Friday interview | Séverine Rutherford on mixing the art of French patisserie with a sprinkle of science
Séverine moved to the North East 7 years ago. A Science teacher who missed authentic French patisserie, Sév taught herself how to bake before setting up Creme de la Creme, teaching from her kitchen...
By Laura Kingston
Tell us how Creme de la Creme came about?
I came to the North East 7 years ago to work in a school in Newton Aycliffe that was twinned with my school in France. I’m a Chemistry and Physics teacher and came across to teach as well as to develop a Skype exchange programme between the French and English pupils. I was only supposed to be here for one year but I met my husband in 2014 and we married in 2015. We moved up to Newcastle and have been here since.
About four years ago I was really starting to miss the French patisserie from home. I was an absolutely terrible baker and I couldn’t just wait for trips back to France so I decided to do something about it. I decided to use my knowledge of chemistry to apply science to baking recipes so I could understand it properly. I then spent hours and hours on YouTube teaching myself.
I enjoy teaching but I wanted to do something else that let me bake which I really loved. I thought to myself, ‘I can teach, I love to bake and I like science, so I will teach people how to bake and the science behind it’.
It was an idea that was really low-cost to set up as I didn’t need premises, I do it all from my home. I opened up my kitchen to small groups who could come along and learn how to bake something delicious whilst being entertained and having a good time. I have had everything from individuals and small groups of two, to stag parties! It’s been very varied and I have met some lovely people who have become my friends.
Have you had any challenges?
Not being able to say no! Creme de la Creme has been incredibly popular which is fantastic, and I also bake patisserie for other people, such as macaron towers. I found it really hard to say no but I started to feel burnout and stress which is not what I wanted. I really wanted to continue to enjoy what I was doing, so I had to learn to start saying no.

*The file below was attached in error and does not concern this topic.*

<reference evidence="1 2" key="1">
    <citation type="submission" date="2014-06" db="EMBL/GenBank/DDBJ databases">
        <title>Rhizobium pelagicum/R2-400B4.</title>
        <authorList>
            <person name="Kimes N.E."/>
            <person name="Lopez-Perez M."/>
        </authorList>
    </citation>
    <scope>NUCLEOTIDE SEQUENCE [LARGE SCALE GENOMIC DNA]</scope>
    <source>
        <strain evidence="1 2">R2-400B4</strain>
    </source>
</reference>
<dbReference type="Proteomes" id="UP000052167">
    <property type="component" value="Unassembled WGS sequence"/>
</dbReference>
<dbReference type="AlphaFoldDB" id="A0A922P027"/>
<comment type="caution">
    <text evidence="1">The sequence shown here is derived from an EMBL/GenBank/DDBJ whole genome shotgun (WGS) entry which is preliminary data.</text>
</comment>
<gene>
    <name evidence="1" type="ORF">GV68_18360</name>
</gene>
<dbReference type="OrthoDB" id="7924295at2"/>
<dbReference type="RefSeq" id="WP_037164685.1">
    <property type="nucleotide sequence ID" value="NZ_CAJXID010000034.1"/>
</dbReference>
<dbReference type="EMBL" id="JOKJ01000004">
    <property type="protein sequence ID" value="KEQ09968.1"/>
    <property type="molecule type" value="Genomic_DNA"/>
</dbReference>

You couldn’t speak any English when you first moved here could you?
No, I couldn’t, and what’s more, I came across with my daughter who was 9-years-old at the time and she didn’t speak any English either! I’m the type of person that just says yes to doing things and when it came to actually moving here I was concerned about her – it was a lot of change. Thankfully she came home from her first day of school saying ‘Mum, it’s awesome!’ – she had loved it even though she couldn’t speak any English at that point. Geordie definitely took us a little longer to master! But we got there in the end.
Did you feel homesick?
When we first moved here I was very depressed. It was really unlike me because previously I was full of joy and energy. We lived in a small rented flat which was not very nice, we didn’t know anybody and it was hard getting used to new situations like Sunday nights alone. I really believe that going out of my comfort zone saved me though. I had to cross a bridge to be happy.
We had some crazy experiences at first. We packed our life into a tiny Mini and drove from our hometown just outside of Paris up to Newton Aycliffe. I drove for 10 hours and my daughter had to keep reminding me to get on the correct side of the road! The first roundabout I came across was just terrifying.
I wanted some company so I joined match.com, but at the time I was also obsessed with watching murder documentaries and so I was incredibly wary about meeting anyone! One of my friends came over to watch my daughter and encouraged me to go out. Paul was my first date and now we are married and very happy together.
Are you going to stay in Newcastle?
Actually no, we are preparing for our next adventure and will be moving back to France in Spring next year. We love Newcastle but we are ready for a change and want somewhere which has good weather!
What will happen to Creme de la Creme?
Unfortunately, after the Spring I will have to stop. It is a business which has worked really well in Newcastle but for obvious reasons, it wouldn’t work so well in France. I will be sad but I’m very happy with what I achieved with the business. I have met some very good friends and been really happy.
We’ll miss you! What will you miss about Newcastle?
We will really miss a lot of things. For me, it is the friendliness of the people and their non-judgemental attitude. People in the North East are very friendly and welcoming. I’ll also miss cheddar cheese and the different wines and prosecco that I have been able to try in Newcastle. The food and drink scene in the North East is getting better all of the time.